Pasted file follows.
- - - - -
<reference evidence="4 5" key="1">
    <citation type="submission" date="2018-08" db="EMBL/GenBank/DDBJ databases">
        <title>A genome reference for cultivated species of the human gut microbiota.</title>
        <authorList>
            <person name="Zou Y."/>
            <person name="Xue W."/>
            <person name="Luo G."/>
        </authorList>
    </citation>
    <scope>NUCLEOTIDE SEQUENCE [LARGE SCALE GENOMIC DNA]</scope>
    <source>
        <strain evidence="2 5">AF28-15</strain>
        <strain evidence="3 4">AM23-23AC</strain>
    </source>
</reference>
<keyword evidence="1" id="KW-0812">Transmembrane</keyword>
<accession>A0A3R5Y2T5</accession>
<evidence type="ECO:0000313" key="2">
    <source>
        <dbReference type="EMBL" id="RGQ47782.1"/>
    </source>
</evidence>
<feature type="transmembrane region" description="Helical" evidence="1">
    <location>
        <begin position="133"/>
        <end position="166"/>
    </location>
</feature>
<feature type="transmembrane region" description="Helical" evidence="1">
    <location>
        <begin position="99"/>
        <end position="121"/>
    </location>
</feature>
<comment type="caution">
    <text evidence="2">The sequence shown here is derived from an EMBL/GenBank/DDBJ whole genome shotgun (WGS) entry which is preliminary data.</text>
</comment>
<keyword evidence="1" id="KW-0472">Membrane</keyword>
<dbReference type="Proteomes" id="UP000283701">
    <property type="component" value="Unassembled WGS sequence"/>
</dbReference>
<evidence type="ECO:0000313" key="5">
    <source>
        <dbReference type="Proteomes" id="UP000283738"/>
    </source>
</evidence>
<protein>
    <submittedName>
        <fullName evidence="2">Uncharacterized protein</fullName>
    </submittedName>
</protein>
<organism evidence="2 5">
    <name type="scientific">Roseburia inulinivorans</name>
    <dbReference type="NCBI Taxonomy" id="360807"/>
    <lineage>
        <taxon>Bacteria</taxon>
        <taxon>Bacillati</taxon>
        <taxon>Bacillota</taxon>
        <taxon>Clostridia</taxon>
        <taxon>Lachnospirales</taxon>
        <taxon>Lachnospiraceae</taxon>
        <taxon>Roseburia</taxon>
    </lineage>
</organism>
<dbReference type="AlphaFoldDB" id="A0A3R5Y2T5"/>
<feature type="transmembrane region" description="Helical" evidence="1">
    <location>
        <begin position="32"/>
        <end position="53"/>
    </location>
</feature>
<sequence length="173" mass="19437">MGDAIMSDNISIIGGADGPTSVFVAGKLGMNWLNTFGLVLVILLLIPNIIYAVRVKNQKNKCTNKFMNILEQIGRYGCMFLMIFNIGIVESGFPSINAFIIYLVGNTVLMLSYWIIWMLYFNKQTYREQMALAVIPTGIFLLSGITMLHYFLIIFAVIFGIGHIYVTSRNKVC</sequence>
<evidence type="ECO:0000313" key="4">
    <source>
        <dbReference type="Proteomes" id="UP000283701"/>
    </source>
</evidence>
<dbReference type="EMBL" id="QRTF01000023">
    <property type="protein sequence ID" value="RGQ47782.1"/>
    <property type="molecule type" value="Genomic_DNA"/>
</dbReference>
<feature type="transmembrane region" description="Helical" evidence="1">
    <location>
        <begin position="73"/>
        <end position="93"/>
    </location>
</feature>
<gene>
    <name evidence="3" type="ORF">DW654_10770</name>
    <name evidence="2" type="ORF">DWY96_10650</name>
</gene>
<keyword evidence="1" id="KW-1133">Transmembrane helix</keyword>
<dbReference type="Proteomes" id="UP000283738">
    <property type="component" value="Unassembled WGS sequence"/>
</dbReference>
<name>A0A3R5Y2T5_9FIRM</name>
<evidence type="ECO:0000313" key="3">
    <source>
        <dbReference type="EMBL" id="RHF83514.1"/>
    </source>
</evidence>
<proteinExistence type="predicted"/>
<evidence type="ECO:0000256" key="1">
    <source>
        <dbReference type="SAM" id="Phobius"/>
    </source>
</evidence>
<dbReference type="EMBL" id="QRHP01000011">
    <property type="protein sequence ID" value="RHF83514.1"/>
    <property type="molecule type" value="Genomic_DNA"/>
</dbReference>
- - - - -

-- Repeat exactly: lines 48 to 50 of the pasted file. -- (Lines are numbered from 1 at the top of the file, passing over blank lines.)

    <submittedName>
        <fullName evidence="2">Uncharacterized protein</fullName>
    </submittedName>